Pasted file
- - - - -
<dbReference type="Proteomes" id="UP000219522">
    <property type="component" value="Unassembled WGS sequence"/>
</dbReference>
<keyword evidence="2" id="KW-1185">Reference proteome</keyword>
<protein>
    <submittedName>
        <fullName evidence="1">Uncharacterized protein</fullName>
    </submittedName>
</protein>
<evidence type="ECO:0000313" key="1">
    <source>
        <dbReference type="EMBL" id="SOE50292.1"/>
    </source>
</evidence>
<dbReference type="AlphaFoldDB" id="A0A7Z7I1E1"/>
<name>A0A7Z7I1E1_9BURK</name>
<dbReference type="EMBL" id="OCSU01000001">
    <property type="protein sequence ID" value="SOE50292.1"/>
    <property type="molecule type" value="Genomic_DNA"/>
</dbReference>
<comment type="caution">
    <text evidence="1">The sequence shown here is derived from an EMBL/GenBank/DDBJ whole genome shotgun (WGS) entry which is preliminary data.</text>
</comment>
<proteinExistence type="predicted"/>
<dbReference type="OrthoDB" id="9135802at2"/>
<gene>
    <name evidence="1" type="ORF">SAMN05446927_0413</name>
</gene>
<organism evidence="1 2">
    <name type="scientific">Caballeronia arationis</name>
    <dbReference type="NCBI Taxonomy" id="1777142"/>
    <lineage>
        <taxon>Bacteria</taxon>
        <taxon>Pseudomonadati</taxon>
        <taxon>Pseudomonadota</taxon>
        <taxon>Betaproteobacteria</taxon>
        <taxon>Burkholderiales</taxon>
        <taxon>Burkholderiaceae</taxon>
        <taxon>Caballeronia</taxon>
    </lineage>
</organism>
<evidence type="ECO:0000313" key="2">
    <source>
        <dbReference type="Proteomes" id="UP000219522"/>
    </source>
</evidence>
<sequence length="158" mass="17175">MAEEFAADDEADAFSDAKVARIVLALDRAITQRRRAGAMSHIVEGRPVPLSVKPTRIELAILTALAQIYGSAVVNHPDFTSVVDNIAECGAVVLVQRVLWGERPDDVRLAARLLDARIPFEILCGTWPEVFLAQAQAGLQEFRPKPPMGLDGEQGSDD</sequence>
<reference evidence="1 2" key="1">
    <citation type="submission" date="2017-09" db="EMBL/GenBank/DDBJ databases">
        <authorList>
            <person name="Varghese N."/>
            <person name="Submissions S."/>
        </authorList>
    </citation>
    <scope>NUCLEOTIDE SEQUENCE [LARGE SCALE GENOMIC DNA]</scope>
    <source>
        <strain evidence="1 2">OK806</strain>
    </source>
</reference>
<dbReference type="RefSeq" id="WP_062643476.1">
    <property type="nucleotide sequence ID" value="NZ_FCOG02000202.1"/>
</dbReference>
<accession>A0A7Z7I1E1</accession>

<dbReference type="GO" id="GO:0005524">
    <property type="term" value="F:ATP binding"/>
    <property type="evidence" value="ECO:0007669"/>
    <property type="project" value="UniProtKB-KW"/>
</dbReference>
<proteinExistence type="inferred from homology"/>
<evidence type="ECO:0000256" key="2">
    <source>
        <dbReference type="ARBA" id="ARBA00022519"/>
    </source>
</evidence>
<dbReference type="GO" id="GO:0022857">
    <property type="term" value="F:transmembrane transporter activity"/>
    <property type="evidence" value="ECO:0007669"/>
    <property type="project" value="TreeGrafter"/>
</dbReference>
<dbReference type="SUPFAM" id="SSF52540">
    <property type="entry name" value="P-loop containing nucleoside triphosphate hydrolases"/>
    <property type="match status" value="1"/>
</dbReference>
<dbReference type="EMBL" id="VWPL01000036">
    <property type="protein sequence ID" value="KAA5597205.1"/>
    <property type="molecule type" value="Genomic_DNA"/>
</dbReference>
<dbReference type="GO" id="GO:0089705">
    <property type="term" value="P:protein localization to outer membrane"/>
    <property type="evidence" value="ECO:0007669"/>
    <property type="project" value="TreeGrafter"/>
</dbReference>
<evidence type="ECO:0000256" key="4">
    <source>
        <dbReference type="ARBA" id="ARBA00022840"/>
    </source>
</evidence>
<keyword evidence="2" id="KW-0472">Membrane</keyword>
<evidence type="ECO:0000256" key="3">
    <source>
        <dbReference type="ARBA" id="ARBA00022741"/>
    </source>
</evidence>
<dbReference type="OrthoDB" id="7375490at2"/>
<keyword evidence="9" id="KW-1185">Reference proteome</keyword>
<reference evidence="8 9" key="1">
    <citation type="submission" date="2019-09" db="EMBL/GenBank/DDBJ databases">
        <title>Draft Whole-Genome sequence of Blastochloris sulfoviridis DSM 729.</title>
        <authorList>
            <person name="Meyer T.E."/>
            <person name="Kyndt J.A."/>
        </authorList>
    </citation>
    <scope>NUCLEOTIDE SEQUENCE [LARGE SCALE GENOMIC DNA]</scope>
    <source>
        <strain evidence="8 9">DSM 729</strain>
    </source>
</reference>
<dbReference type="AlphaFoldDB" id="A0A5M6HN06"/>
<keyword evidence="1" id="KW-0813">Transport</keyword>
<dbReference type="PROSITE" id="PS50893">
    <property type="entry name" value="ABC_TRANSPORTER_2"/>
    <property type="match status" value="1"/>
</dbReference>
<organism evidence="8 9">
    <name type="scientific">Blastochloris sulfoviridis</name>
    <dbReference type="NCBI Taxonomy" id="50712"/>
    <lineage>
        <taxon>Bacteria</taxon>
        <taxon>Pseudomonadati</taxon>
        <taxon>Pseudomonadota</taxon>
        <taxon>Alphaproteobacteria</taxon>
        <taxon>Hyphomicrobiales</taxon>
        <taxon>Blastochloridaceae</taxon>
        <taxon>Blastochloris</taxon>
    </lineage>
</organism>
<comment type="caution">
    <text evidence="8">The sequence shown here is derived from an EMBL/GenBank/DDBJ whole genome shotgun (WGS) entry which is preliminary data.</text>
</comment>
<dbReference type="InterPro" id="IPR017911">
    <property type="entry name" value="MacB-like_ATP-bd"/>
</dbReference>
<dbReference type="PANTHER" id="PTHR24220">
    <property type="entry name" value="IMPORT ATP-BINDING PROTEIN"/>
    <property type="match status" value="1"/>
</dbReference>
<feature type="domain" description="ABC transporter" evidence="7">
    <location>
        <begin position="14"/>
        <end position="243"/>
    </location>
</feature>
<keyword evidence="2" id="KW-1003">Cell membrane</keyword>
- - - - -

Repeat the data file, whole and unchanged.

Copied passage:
<dbReference type="Proteomes" id="UP000219522">
    <property type="component" value="Unassembled WGS sequence"/>
</dbReference>
<keyword evidence="2" id="KW-1185">Reference proteome</keyword>
<protein>
    <submittedName>
        <fullName evidence="1">Uncharacterized protein</fullName>
    </submittedName>
</protein>
<evidence type="ECO:0000313" key="1">
    <source>
        <dbReference type="EMBL" id="SOE50292.1"/>
    </source>
</evidence>
<dbReference type="AlphaFoldDB" id="A0A7Z7I1E1"/>
<name>A0A7Z7I1E1_9BURK</name>
<dbReference type="EMBL" id="OCSU01000001">
    <property type="protein sequence ID" value="SOE50292.1"/>
    <property type="molecule type" value="Genomic_DNA"/>
</dbReference>
<comment type="caution">
    <text evidence="1">The sequence shown here is derived from an EMBL/GenBank/DDBJ whole genome shotgun (WGS) entry which is preliminary data.</text>
</comment>
<proteinExistence type="predicted"/>
<dbReference type="OrthoDB" id="9135802at2"/>
<gene>
    <name evidence="1" type="ORF">SAMN05446927_0413</name>
</gene>
<organism evidence="1 2">
    <name type="scientific">Caballeronia arationis</name>
    <dbReference type="NCBI Taxonomy" id="1777142"/>
    <lineage>
        <taxon>Bacteria</taxon>
        <taxon>Pseudomonadati</taxon>
        <taxon>Pseudomonadota</taxon>
        <taxon>Betaproteobacteria</taxon>
        <taxon>Burkholderiales</taxon>
        <taxon>Burkholderiaceae</taxon>
        <taxon>Caballeronia</taxon>
    </lineage>
</organism>
<evidence type="ECO:0000313" key="2">
    <source>
        <dbReference type="Proteomes" id="UP000219522"/>
    </source>
</evidence>
<sequence length="158" mass="17175">MAEEFAADDEADAFSDAKVARIVLALDRAITQRRRAGAMSHIVEGRPVPLSVKPTRIELAILTALAQIYGSAVVNHPDFTSVVDNIAECGAVVLVQRVLWGERPDDVRLAARLLDARIPFEILCGTWPEVFLAQAQAGLQEFRPKPPMGLDGEQGSDD</sequence>
<reference evidence="1 2" key="1">
    <citation type="submission" date="2017-09" db="EMBL/GenBank/DDBJ databases">
        <authorList>
            <person name="Varghese N."/>
            <person name="Submissions S."/>
        </authorList>
    </citation>
    <scope>NUCLEOTIDE SEQUENCE [LARGE SCALE GENOMIC DNA]</scope>
    <source>
        <strain evidence="1 2">OK806</strain>
    </source>
</reference>
<dbReference type="RefSeq" id="WP_062643476.1">
    <property type="nucleotide sequence ID" value="NZ_FCOG02000202.1"/>
</dbReference>
<accession>A0A7Z7I1E1</accession>

<dbReference type="GO" id="GO:0005524">
    <property type="term" value="F:ATP binding"/>
    <property type="evidence" value="ECO:0007669"/>
    <property type="project" value="UniProtKB-KW"/>
</dbReference>
<proteinExistence type="inferred from homology"/>
<evidence type="ECO:0000256" key="2">
    <source>
        <dbReference type="ARBA" id="ARBA00022519"/>
    </source>
</evidence>
<dbReference type="GO" id="GO:0022857">
    <property type="term" value="F:transmembrane transporter activity"/>
    <property type="evidence" value="ECO:0007669"/>
    <property type="project" value="TreeGrafter"/>
</dbReference>
<dbReference type="SUPFAM" id="SSF52540">
    <property type="entry name" value="P-loop containing nucleoside triphosphate hydrolases"/>
    <property type="match status" value="1"/>
</dbReference>
<dbReference type="EMBL" id="VWPL01000036">
    <property type="protein sequence ID" value="KAA5597205.1"/>
    <property type="molecule type" value="Genomic_DNA"/>
</dbReference>
<dbReference type="GO" id="GO:0089705">
    <property type="term" value="P:protein localization to outer membrane"/>
    <property type="evidence" value="ECO:0007669"/>
    <property type="project" value="TreeGrafter"/>
</dbReference>
<evidence type="ECO:0000256" key="4">
    <source>
        <dbReference type="ARBA" id="ARBA00022840"/>
    </source>
</evidence>
<keyword evidence="2" id="KW-0472">Membrane</keyword>
<evidence type="ECO:0000256" key="3">
    <source>
        <dbReference type="ARBA" id="ARBA00022741"/>
    </source>
</evidence>
<dbReference type="OrthoDB" id="7375490at2"/>
<keyword evidence="9" id="KW-1185">Reference proteome</keyword>
<reference evidence="8 9" key="1">
    <citation type="submission" date="2019-09" db="EMBL/GenBank/DDBJ databases">
        <title>Draft Whole-Genome sequence of Blastochloris sulfoviridis DSM 729.</title>
        <authorList>
            <person name="Meyer T.E."/>
            <person name="Kyndt J.A."/>
        </authorList>
    </citation>
    <scope>NUCLEOTIDE SEQUENCE [LARGE SCALE GENOMIC DNA]</scope>
    <source>
        <strain evidence="8 9">DSM 729</strain>
    </source>
</reference>
<dbReference type="AlphaFoldDB" id="A0A5M6HN06"/>
<keyword evidence="1" id="KW-0813">Transport</keyword>
<dbReference type="PROSITE" id="PS50893">
    <property type="entry name" value="ABC_TRANSPORTER_2"/>
    <property type="match status" value="1"/>
</dbReference>
<organism evidence="8 9">
    <name type="scientific">Blastochloris sulfoviridis</name>
    <dbReference type="NCBI Taxonomy" id="50712"/>
    <lineage>
        <taxon>Bacteria</taxon>
        <taxon>Pseudomonadati</taxon>
        <taxon>Pseudomonadota</taxon>
        <taxon>Alphaproteobacteria</taxon>
        <taxon>Hyphomicrobiales</taxon>
        <taxon>Blastochloridaceae</taxon>
        <taxon>Blastochloris</taxon>
    </lineage>
</organism>
<comment type="caution">
    <text evidence="8">The sequence shown here is derived from an EMBL/GenBank/DDBJ whole genome shotgun (WGS) entry which is preliminary data.</text>
</comment>
<dbReference type="InterPro" id="IPR017911">
    <property type="entry name" value="MacB-like_ATP-bd"/>
</dbReference>
<dbReference type="PANTHER" id="PTHR24220">
    <property type="entry name" value="IMPORT ATP-BINDING PROTEIN"/>
    <property type="match status" value="1"/>
</dbReference>
<feature type="domain" description="ABC transporter" evidence="7">
    <location>
        <begin position="14"/>
        <end position="243"/>
    </location>
</feature>
<keyword evidence="2" id="KW-1003">Cell membrane</keyword>